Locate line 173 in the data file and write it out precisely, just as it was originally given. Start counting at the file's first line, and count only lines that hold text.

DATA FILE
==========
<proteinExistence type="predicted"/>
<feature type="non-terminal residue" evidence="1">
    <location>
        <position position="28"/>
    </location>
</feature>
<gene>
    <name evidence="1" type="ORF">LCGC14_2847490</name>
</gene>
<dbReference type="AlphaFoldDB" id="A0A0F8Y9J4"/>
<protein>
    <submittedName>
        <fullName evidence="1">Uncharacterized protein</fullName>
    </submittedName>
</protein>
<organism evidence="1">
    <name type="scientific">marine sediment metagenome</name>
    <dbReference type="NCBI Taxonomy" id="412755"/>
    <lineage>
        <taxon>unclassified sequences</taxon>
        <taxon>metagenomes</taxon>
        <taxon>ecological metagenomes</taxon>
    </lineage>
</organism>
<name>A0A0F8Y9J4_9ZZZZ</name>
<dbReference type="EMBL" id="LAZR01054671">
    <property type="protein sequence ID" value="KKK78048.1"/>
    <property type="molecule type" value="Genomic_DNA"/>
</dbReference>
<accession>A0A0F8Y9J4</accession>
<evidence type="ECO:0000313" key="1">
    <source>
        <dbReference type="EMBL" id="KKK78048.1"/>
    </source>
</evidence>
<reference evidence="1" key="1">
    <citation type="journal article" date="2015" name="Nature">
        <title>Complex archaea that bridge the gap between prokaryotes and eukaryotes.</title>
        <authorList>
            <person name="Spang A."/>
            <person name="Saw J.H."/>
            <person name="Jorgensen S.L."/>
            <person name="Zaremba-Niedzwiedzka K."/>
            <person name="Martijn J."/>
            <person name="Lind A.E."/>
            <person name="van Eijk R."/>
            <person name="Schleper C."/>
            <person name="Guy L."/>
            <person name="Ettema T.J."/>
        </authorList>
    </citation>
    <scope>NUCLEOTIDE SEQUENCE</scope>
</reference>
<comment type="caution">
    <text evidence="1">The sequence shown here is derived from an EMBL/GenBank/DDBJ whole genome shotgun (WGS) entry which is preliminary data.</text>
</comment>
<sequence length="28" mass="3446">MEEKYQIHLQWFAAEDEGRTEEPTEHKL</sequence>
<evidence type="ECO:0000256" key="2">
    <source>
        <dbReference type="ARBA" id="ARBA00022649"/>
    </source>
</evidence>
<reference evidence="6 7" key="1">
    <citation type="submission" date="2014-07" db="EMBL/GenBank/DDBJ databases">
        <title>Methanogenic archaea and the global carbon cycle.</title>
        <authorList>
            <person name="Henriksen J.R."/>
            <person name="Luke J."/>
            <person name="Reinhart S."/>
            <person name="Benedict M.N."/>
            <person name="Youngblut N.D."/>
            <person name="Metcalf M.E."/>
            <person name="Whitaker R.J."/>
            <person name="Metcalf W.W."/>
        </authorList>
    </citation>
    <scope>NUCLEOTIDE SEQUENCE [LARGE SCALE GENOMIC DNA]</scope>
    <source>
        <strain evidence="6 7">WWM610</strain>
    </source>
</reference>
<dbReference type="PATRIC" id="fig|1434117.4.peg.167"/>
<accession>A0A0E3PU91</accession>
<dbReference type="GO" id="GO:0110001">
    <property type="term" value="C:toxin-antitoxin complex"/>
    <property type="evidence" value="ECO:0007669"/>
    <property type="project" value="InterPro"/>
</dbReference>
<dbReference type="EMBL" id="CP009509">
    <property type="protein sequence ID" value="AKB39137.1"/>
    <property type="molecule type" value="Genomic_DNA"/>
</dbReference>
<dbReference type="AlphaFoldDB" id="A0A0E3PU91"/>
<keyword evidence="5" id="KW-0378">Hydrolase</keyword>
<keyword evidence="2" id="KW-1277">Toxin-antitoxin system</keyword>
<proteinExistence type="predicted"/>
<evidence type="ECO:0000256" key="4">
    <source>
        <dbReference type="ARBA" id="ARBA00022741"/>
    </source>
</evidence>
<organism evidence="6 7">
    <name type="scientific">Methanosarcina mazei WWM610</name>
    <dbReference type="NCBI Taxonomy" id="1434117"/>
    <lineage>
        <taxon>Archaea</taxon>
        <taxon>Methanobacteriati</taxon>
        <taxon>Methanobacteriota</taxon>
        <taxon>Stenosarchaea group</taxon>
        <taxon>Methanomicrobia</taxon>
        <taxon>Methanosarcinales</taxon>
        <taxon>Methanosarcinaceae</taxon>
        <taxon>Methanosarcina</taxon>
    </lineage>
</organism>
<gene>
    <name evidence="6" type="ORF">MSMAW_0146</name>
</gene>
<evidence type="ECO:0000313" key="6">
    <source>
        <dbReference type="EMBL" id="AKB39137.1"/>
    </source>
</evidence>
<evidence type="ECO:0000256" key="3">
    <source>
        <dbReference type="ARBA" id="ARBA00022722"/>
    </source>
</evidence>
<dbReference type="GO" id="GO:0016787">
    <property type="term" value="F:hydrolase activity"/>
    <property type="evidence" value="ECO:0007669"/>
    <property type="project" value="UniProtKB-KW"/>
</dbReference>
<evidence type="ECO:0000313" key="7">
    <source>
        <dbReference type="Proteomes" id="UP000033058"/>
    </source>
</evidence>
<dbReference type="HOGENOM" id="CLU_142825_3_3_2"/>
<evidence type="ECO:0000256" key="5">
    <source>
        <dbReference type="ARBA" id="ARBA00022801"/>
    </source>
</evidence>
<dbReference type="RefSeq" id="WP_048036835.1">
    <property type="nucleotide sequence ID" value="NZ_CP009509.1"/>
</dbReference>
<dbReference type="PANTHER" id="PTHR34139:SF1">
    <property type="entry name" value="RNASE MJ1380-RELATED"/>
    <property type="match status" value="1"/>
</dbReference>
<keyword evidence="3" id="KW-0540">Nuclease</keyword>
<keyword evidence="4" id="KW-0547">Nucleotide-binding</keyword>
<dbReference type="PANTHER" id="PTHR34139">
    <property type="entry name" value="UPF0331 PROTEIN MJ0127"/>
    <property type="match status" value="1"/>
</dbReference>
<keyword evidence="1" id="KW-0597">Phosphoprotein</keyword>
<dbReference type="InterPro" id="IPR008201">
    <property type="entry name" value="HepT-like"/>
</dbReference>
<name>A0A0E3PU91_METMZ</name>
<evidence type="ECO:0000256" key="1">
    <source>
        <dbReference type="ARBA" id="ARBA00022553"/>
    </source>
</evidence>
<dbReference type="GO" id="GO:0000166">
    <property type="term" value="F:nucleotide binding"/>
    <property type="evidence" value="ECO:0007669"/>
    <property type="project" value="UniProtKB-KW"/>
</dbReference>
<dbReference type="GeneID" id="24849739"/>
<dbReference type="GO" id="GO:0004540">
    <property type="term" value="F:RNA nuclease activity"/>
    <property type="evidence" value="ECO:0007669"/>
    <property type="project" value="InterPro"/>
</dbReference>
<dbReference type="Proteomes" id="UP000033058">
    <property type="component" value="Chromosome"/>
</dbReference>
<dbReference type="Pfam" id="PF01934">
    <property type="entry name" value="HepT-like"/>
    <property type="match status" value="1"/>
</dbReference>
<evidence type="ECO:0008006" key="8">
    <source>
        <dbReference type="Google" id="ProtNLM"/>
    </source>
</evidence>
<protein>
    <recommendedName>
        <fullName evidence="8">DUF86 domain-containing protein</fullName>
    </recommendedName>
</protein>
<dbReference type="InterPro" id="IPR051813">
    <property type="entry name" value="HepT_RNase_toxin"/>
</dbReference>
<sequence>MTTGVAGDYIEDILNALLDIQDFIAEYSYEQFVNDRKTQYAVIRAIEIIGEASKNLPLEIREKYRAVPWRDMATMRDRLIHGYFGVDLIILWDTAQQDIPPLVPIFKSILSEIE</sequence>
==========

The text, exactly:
<dbReference type="GeneID" id="24849739"/>